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USA, sleeping giant of aquaculture, begins to stir as new farms crop up.

USA, Sleeping Giant of Aquaculture, Begins to Stir as New Farms Crop Up

Expect substitute marine species and a bumper harvest of farm-raised fish to claim larger shares of seafood markets in the near future. Shortages of traditional wild varieties leaves little alternative, Floyd Smiley told delegates attending the Food Marketing Institute-sponsored Seafood Merchandising Conference in Tampa, Florida.

Now president of Aqua Group, the four-decade-plus veteran of the North American food industry has observed many changes over the years. He recalled that while serving as CEO of National Sea Products in the early 1980s, a "substitute species" was considered anything that didn't grow in Canadian waters.

At that time the conventional wisdom was that nothing was going to depose cod, pollock, flounder and sole from their dominant positions on seafood menus. It seemed inconceivable that such long-preferred species would be in inroaded by strange-sounding names like king klip, oreo dory and orange roughy.

Even more farfetched was the idea that serious competition would emerge from regional species of cultured catfish produced in Mississippi delta ponds, trout from Idaho, Louisiana crawfish, or pen-raised salmon from Norway or Chile.

"Well, the day of reckoning is here," declared Smiley. "It has become increasingly apparent to all of us that supplies of marine seafood are finite and that there is every likelihood that the impact of overfishing and pollution will gradually reduce the world's ocean harvest."

Based in Clearwater, Fla., Smiley's Aqua Group is actively involved in developing the production and marketing of catfish and tilapia. But he points out that virtually any species can be farm-raised - from walleye pike to yellow perch. The challenge, of course, lies in building commercial markets to accomodate output.

Catfish is by far the most successful cultured species in the United States. With production centered in southern states, more than 327-million pounds valued at $229-million was produced in 1986. This is over three times the 98-million pound volume of cultured crawfish, which ranks second at $56-million. Pacific salmon rates third at 74-million pounds/$52 million, followed by trout at 51-million pounds/$49-million.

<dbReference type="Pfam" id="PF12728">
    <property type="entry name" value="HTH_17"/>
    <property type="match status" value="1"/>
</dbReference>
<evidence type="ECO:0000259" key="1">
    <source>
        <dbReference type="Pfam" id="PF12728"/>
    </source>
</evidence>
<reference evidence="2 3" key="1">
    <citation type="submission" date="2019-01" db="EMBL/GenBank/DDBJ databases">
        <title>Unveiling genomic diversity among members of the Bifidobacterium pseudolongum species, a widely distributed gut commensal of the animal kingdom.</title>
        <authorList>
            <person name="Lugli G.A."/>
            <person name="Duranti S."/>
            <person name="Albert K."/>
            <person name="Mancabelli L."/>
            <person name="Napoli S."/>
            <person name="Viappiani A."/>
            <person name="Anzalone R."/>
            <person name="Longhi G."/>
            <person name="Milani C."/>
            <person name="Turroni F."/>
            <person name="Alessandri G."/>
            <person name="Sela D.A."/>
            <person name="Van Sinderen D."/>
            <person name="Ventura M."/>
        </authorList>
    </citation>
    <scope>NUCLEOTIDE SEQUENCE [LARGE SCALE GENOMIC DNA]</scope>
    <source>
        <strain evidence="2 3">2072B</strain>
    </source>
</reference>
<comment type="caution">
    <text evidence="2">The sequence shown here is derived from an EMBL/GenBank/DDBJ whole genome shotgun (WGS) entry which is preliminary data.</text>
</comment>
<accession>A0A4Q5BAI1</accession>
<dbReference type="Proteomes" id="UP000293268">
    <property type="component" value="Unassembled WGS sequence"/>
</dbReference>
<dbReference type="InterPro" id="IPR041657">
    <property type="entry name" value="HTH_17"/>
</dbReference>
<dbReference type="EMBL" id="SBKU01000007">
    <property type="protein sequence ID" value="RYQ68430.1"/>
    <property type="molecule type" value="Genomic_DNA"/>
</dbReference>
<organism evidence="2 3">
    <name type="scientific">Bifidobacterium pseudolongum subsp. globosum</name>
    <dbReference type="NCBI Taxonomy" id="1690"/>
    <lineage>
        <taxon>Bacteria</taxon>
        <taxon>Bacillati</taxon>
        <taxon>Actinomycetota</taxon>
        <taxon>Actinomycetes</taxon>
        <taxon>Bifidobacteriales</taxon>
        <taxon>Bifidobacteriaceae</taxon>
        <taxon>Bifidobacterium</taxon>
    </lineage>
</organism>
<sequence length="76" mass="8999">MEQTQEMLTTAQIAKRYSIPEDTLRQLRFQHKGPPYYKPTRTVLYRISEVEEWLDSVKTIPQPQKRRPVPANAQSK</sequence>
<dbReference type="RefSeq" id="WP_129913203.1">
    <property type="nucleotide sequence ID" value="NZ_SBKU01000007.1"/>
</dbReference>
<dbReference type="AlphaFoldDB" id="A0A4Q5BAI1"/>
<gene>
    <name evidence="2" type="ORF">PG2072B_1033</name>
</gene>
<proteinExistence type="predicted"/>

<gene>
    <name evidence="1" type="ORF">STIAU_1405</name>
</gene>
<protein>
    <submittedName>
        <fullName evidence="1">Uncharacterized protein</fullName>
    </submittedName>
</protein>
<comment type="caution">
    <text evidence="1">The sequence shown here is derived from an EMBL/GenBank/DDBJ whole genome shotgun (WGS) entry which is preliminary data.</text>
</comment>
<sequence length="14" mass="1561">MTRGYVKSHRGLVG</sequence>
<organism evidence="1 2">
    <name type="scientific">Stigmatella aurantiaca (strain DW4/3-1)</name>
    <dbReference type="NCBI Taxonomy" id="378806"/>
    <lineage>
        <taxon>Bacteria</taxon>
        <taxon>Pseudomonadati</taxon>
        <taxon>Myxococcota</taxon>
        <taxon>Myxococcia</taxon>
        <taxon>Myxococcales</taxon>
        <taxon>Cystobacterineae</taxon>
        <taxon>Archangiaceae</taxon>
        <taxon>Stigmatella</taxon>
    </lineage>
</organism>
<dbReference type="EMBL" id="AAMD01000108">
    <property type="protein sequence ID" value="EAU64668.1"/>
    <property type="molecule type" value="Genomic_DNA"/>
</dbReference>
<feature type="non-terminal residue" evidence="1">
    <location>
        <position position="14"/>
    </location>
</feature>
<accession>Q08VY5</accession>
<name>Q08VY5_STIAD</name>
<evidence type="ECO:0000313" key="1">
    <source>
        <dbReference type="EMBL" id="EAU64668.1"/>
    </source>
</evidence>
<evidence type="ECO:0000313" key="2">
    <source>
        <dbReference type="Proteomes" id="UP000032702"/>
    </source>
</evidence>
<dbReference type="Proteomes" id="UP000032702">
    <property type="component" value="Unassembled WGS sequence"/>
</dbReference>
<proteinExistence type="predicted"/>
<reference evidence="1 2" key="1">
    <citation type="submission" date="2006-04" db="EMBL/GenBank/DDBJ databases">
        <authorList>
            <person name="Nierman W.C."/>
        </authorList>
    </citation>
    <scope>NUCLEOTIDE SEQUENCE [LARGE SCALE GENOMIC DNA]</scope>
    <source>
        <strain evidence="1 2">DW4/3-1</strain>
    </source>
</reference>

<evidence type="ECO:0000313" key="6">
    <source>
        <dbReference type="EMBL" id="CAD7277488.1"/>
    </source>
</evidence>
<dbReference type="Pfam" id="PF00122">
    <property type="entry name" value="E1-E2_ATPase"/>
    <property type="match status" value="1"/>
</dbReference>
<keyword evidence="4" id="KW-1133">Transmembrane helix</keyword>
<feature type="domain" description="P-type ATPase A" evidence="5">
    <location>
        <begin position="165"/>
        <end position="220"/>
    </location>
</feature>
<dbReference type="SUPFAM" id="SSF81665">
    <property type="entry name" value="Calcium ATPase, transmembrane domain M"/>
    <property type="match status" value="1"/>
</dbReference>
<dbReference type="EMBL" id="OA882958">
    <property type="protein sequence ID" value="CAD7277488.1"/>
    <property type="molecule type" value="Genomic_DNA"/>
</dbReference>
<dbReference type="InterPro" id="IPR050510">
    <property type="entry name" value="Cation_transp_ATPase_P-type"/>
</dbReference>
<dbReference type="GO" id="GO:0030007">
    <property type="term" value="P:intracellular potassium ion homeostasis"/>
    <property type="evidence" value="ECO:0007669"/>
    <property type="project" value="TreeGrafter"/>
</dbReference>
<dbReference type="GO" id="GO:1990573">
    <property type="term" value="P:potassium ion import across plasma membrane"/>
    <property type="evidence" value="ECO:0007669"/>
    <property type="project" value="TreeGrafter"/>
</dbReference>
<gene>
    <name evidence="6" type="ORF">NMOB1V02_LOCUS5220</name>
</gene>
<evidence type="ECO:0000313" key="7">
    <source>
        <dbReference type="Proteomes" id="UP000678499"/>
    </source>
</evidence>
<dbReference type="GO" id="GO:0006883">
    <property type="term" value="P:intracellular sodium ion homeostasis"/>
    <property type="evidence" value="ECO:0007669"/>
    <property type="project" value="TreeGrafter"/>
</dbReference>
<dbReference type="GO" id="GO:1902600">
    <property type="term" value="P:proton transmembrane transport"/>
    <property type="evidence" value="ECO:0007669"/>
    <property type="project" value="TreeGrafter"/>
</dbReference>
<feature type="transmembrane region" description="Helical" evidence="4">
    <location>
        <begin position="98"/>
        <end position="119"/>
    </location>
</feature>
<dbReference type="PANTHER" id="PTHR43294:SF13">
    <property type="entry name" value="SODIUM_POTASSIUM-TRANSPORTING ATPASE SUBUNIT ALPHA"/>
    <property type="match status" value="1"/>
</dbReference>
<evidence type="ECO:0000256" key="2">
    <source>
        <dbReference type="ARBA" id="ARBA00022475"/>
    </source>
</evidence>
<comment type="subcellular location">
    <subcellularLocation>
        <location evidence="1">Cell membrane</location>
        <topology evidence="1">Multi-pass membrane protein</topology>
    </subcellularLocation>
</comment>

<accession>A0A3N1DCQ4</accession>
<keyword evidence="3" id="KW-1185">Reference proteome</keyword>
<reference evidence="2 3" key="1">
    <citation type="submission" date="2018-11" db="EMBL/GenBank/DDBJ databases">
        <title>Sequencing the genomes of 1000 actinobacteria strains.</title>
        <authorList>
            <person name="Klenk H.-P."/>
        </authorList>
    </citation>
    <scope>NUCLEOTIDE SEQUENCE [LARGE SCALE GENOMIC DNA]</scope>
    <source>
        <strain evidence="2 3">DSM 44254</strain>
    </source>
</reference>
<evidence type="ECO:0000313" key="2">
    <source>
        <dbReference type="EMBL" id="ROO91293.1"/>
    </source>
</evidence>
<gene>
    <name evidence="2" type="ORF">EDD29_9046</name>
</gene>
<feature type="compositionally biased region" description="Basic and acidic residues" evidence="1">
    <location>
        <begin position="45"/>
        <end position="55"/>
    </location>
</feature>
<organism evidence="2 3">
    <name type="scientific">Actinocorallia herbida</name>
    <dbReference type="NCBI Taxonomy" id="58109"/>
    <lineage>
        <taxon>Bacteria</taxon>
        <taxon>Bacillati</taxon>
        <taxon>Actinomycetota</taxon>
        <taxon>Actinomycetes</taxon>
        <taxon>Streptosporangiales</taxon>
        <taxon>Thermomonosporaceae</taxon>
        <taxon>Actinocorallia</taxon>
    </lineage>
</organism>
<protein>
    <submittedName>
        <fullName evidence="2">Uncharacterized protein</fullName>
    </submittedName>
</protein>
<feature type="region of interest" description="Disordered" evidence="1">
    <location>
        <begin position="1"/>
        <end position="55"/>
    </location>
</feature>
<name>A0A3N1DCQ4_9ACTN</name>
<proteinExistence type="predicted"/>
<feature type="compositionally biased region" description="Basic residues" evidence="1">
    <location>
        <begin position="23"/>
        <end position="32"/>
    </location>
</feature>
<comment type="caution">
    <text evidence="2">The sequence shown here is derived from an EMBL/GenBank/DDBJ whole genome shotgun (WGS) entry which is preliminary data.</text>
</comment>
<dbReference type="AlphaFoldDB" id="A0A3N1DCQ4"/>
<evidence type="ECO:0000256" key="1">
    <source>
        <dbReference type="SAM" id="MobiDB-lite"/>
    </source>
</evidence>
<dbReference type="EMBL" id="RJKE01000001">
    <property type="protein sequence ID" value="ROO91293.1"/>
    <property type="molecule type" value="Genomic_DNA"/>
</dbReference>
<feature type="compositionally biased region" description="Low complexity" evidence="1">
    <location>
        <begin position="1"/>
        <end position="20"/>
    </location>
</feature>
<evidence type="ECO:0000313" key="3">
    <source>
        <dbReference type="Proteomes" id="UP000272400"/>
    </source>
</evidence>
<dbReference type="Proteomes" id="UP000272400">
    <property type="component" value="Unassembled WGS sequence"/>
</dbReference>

More than two-thirds of U.S. catfish production comes from Mississippi, where pond harvests average 4,000 to 5,000 pounds per acre. Overall output has increased an average of 16% per year from 1986-88, with future growth expected to be in the area of 20% per annum.

Although tonnage is keeping pace with rising demand, returns to farmers have taken a tumble. A bitter price war has resulted in bargains for buyers. "It was started originally by one or two of the largest processors as a way to attempt to deny market access to newcomers," explained Smiley. "It degenerated in a very predictable fashion into a fight for brand share among the industry's three top processors."

While price cutting is causing much concern in the industry, it does not seem to be impeding new investment. Large processors are not going to succeed in driving out most small entrepreneurs, according to Smiley. Those who do fall by the wayside will be quickly replaced by others who know opportunity when they see it, he predicted.

Meanwhile, the U.S. cultured crawfish scene remains largely limited to Louisiana and Texas, with scattered activity in Florida and along the East Coast. "This market remains as ill defined as it was several years ago," said Smiley.

He cited a high degree of processor fragmentation as a major roadblock to progress. "It is my belief that a sizeable piece of production will ultimately wind up in the hands of a single, well-financed organization."

Interest in tilapia (which until just a few years ago was almost unheard of in the U.S., where those who did know the imported species called it St. Peter's fish) underscores the fact that fresh investment in aquaculture is streaming into new territory. It's not just farms for catfish, trout, salmon and shrimp that are attracting capital.

Look at J.R. Simplot, for example, a company that did $1.2 billion in sales last year. The Caldwell, Idaho-headquartered frozen French fry giant, already involved in producing trout, has decided to try its luck at raising tilapia.